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Int J Cardiol. 2008 May 7;126(1):114-9. Epub 2007 Jul 24.

Exercise training in advanced heart failure patients: discordance between improved exercise tolerance and unchanged NT-proBNP levels.

Author information

1
Heart Failure Service and Heart Institute, Sheba Medical Center, Tel Hashomer, Israel.

Abstract

BACKGROUND:

Exercise training can improve aerobic capacity and symptoms in congestive heart failure (CHF) patients.

AIMS:

To test the feasibility of exercise training in advanced CHF patients, and examine the potential benefit from peripheral vascular and muscular conditioning as well as improved central hemodynamic and neurohumoral status.

METHODS AND RESULTS:

Thirty NYHA functional class III, CHF patients (mean age 61+/-13 yr, ejection fraction 27+/-4%, VO2max 11.3+/-3.9 ml/kg/min) were enrolled. Exercise capacity, cardiovascular parameters and serum levels of brain natriuretic peptide (NT-proBNP) were determined at baseline and after 18 weeks of moderate intensity exercise training. Twenty eight (93%) patients, who completed the exercise program, experienced marked improvements in the 6 min walk (+39%) and exercise duration on the modified Bruce protocol (+66%). Smaller improvements were recorded in the cardiac index (a 15% increase), in the maximal oxygen consumption (a 13% increase in VO2max), in the left ventricular ejection fraction (an 11% increase) and in the systemic vascular resistance and pulmonary artery pressure (an 11% decrease). NT-proBNP levels were not significantly affected. They correlated with exercise capacity and VO2max on baseline measurement, but these correlations were not found after training.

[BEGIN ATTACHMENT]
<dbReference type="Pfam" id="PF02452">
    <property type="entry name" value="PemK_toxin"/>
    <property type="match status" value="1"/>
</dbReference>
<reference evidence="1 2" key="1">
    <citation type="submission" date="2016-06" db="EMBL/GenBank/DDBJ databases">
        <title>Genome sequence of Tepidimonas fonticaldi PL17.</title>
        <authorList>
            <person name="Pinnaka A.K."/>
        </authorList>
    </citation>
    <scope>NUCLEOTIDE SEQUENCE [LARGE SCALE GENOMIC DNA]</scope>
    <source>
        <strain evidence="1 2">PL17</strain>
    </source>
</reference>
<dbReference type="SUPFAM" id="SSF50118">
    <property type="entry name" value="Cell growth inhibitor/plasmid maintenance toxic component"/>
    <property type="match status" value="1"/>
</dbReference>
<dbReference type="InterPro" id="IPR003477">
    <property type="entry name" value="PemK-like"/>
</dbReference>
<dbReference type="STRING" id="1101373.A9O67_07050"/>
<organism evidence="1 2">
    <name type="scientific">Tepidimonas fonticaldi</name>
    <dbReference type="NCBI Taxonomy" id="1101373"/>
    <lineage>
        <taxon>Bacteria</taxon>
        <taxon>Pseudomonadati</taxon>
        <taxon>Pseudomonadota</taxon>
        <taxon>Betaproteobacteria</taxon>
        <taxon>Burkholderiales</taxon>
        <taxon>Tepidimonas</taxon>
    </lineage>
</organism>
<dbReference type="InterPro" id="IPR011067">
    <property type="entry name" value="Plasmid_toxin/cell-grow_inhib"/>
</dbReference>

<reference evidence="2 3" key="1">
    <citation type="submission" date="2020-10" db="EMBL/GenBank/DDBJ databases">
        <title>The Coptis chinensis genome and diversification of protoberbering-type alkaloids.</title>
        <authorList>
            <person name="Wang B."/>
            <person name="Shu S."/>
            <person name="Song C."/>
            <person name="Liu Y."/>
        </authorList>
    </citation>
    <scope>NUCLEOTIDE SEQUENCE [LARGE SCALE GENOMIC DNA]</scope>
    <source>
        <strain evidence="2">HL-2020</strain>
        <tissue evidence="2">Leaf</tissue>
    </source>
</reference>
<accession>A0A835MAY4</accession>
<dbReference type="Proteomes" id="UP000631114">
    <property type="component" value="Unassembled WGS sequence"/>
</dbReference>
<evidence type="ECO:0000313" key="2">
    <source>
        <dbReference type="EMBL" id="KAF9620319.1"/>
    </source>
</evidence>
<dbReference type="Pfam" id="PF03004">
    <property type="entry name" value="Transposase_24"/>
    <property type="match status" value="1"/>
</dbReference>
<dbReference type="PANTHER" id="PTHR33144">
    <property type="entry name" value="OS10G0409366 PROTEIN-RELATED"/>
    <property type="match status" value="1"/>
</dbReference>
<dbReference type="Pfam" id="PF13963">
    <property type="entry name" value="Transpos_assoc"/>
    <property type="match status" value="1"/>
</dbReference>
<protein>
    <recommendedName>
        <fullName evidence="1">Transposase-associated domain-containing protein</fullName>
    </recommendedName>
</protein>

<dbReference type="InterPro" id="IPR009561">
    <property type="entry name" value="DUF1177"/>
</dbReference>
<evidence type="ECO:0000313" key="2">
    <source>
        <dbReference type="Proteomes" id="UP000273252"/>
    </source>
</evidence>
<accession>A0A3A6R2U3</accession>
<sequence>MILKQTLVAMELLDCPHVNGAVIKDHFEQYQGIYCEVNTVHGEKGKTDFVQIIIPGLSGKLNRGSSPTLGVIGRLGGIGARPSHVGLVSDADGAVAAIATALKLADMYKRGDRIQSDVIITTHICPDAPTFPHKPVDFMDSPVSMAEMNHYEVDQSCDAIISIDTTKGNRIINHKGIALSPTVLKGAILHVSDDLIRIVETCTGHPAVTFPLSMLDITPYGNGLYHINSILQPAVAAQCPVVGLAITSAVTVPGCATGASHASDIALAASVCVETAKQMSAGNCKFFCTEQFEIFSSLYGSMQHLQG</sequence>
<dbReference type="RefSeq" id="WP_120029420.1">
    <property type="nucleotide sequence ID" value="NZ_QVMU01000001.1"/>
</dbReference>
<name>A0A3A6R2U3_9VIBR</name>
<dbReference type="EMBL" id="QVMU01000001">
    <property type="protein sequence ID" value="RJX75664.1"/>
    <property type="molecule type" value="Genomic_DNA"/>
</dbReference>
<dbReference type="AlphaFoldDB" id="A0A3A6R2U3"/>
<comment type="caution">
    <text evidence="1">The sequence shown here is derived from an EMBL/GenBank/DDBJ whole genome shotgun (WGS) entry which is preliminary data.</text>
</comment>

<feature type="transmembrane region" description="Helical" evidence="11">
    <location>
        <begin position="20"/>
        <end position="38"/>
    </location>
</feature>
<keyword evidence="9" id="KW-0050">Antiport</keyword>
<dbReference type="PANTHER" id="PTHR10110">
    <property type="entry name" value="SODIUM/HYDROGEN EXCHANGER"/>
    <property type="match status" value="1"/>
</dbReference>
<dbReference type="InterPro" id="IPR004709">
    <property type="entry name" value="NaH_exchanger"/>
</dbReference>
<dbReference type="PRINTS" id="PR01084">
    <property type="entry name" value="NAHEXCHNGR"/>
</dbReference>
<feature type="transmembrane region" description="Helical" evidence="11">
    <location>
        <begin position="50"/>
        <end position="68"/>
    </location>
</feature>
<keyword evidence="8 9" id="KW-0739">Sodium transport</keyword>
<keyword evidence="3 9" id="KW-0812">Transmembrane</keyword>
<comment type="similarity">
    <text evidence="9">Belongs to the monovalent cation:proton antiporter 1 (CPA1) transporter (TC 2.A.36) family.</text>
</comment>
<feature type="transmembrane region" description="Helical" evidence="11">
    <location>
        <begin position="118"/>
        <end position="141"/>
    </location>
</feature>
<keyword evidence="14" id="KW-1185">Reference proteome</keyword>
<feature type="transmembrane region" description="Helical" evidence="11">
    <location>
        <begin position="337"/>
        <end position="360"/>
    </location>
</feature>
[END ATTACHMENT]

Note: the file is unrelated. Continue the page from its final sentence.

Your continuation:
CONCLUSION:

Rehabilitation is feasible, even in advanced CHF, and leads to markedly improved exercise performance, but does not affect the level of the principal neurohumoral marker of prognosis - NT-proBNP. Resting cardiovascular performance and maximal oxygen consumption improve less than functional capacity, suggesting that an important benefit is derived from muscle conditioning and improved peripheral vascular response to exercise.

PMID:
17651845
DOI:
10.1016/j.ijcard.2007.05.005
[Indexed for MEDLINE]

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